Once again, I was honored to do a presentation for the DHS-sponsored Center for Homeland Security and Defense: Homeland Security Masters Degree Program run out of the Naval Postgraduate School in Monterey, CA. This long-term, comprehensive course introduces operational leaders from law enforcement, fire fighting, emergency services, public health, and federal agencies to a wide array of issues, and propels them to intellectually “punch above their weights” in a way they makes them even bigger assets to the Nation than they were when they began.
Aside from my incredible respect for their accomplishments (most are chiefs, directors, sheriffs, captains, etc. in medium-to-large size jurisdictions), these folks are like sponges. They push one another and their instructors (who are hugely accomplished and talented as well); they demand proof and are skeptical in a healthy way.
I know this, because they pushed me. I gave them a presentation on cyber threats and importance of understanding the cyber issue set for leaders. They candidly asked how “real” the threats were. Was I certain that it was not a case of government agencies crying “wolf” to get a slice of the budget pie, and businesses joining the chorus to help them “use” the budgetary largess they obtained? One or two apologized for the push back. Frankly, I loved it and told them so.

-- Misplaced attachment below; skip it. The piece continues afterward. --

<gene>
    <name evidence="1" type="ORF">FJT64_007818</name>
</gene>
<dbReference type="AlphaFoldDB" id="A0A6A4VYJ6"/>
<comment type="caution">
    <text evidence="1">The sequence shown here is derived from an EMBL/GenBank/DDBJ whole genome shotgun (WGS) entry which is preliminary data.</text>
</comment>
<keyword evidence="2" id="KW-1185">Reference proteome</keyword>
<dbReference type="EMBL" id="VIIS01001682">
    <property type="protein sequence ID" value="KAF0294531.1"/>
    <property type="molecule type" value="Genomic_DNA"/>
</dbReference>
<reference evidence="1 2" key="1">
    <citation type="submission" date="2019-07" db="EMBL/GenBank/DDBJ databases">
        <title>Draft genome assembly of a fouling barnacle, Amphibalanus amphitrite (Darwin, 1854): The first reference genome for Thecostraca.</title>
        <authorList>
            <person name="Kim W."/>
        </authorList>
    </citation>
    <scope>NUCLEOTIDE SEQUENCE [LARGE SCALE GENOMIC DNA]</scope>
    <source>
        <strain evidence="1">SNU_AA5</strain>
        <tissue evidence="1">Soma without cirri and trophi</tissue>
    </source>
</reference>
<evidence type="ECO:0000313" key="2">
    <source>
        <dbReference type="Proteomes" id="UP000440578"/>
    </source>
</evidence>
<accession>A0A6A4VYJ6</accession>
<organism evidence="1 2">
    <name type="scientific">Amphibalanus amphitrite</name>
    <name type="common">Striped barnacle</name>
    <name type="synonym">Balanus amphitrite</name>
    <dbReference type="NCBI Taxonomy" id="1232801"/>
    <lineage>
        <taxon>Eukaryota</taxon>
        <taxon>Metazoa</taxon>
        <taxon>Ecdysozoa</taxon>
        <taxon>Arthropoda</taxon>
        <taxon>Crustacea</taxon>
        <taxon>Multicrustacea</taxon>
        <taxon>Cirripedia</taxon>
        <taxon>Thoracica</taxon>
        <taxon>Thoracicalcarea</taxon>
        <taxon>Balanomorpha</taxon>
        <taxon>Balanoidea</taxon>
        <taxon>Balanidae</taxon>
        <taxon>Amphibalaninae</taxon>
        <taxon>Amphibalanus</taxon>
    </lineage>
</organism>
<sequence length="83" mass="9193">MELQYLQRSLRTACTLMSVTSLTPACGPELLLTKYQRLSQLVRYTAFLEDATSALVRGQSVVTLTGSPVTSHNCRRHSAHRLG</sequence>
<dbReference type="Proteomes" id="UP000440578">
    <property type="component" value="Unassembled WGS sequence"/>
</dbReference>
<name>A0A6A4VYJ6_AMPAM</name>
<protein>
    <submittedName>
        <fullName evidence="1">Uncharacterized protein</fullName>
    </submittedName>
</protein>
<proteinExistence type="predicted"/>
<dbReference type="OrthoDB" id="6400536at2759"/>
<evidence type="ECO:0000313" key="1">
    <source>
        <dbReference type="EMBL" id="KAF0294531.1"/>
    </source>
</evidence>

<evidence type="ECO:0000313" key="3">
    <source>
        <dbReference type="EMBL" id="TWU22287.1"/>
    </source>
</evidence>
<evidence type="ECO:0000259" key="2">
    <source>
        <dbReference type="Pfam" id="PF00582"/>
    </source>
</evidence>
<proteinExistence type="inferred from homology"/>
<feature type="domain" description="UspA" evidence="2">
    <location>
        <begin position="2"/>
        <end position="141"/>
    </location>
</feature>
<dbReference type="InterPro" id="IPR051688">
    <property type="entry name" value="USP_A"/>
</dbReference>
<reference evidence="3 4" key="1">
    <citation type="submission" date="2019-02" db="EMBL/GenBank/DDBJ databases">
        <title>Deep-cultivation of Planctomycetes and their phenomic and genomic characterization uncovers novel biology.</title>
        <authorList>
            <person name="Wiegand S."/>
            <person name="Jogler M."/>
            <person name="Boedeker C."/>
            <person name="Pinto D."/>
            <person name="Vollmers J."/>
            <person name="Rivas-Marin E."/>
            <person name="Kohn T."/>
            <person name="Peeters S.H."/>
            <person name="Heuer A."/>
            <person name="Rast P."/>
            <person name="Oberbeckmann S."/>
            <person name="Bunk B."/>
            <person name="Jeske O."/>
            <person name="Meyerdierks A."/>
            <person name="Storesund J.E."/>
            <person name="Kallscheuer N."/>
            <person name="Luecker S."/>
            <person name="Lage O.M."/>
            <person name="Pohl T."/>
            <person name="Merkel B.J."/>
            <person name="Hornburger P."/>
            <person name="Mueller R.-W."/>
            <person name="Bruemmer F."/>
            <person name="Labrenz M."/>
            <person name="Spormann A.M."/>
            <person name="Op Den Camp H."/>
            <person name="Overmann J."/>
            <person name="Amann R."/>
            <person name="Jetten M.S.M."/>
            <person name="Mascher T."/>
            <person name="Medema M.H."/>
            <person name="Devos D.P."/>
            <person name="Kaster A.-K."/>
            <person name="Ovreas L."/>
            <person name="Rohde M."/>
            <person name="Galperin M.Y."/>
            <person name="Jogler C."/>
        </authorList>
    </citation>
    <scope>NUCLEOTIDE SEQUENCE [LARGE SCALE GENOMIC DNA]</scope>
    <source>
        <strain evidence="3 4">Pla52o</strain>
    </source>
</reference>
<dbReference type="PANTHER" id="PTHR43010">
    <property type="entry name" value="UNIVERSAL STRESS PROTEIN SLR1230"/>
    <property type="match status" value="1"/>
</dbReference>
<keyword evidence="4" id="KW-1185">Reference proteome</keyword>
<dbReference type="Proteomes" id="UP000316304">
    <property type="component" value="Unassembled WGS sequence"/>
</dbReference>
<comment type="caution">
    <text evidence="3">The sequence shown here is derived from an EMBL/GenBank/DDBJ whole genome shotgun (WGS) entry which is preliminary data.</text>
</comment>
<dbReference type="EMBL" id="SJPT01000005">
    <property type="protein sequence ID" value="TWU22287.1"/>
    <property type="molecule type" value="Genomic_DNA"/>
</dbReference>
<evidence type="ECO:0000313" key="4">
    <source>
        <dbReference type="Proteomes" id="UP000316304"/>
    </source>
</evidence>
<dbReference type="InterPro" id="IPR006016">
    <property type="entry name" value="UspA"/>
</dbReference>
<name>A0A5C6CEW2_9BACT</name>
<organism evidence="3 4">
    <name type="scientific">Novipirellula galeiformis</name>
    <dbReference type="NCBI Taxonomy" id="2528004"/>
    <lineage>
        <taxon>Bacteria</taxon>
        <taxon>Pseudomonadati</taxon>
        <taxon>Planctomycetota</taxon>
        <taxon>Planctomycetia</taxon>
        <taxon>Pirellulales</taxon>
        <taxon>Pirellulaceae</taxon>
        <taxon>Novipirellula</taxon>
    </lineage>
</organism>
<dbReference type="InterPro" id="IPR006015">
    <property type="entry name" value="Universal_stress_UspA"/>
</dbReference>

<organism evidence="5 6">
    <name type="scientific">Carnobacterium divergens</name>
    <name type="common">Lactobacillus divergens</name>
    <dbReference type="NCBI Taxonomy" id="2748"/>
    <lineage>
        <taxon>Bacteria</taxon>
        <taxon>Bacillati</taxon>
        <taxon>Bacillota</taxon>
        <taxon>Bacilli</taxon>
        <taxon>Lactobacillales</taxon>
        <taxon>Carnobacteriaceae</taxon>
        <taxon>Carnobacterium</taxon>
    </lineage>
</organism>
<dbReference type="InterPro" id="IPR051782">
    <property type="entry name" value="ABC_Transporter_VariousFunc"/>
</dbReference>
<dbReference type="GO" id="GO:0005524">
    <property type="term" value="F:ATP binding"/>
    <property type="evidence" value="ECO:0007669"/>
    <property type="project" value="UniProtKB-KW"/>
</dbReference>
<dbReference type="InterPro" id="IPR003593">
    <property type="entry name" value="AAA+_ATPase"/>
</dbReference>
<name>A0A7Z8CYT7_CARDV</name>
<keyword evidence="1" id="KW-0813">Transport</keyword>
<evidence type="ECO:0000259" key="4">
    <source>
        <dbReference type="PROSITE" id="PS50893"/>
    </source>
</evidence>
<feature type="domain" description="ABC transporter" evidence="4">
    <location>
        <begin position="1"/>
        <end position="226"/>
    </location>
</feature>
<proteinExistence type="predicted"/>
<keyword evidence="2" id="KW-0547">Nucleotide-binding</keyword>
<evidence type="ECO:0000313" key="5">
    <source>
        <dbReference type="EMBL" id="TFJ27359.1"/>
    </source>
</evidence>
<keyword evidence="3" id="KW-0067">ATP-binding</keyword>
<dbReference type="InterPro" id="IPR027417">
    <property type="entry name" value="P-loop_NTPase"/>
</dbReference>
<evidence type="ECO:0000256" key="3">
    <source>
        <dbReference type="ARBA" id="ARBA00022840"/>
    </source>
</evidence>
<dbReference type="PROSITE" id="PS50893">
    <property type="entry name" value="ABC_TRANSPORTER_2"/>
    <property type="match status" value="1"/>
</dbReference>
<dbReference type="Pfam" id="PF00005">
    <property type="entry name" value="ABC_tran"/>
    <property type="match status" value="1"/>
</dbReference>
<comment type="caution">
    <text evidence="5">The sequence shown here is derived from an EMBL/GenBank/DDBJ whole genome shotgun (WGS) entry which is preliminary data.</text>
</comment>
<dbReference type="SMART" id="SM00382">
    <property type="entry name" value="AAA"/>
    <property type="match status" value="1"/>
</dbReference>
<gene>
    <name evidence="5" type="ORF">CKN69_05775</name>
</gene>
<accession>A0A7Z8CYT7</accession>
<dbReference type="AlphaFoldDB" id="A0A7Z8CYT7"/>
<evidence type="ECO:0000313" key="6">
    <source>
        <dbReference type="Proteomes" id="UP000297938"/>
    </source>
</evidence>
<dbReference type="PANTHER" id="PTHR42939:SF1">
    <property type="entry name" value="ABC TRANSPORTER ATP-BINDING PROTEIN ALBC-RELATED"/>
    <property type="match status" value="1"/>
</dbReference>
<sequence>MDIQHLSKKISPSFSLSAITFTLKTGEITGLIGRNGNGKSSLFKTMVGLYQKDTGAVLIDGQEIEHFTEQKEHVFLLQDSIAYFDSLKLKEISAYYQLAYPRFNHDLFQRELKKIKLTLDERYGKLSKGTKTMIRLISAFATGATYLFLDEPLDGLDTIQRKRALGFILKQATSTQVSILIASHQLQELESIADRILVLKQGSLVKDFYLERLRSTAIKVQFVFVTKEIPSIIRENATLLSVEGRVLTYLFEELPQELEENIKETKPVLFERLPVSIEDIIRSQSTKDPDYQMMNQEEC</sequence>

These folks care! They were not there to accept every spoonful offered without thought or analysis. They wanted to learn, but not being neophytes, they were very comfortable demanding that their instructors do more than read the slides. It made my day.
First of all, I feel I can prove my points (bottom line: the cyber threats are real, but the sky is not falling – not today anyway), and having a dialog with fellow professionals is fun and challenging. By the end, I think I had won many over, and had at least caused the others to seriously consider the issues. That is a worthwhile accomplishment.
Second, as a citizen, I was once again gratified at the quality of people we have on every level of service protecting this land. It does not seem to matter if it is federal, state, local, or tribal; the leaders of these service organizations are bright, hard working, dedicated, and tough. If the subject is cyber, pandemics, planning, or terrorism, these folks step up. If they are unfamiliar with a subject, they want to learn. If they have experience, they will share to help others, but they want to learn still more. They are self sacrificing and a credit to their respective communities. As leaders, they are right to demand much; they know what is at stake, and they have put their own skin in the game.
Oh yes, and keep in mind, NONE of these folks are doing what they do for the pay and the glory. They get precious little of either. Still they serve. If you see a cop, a firefighter, or an EMT around, say “Thank you!” They deserve it.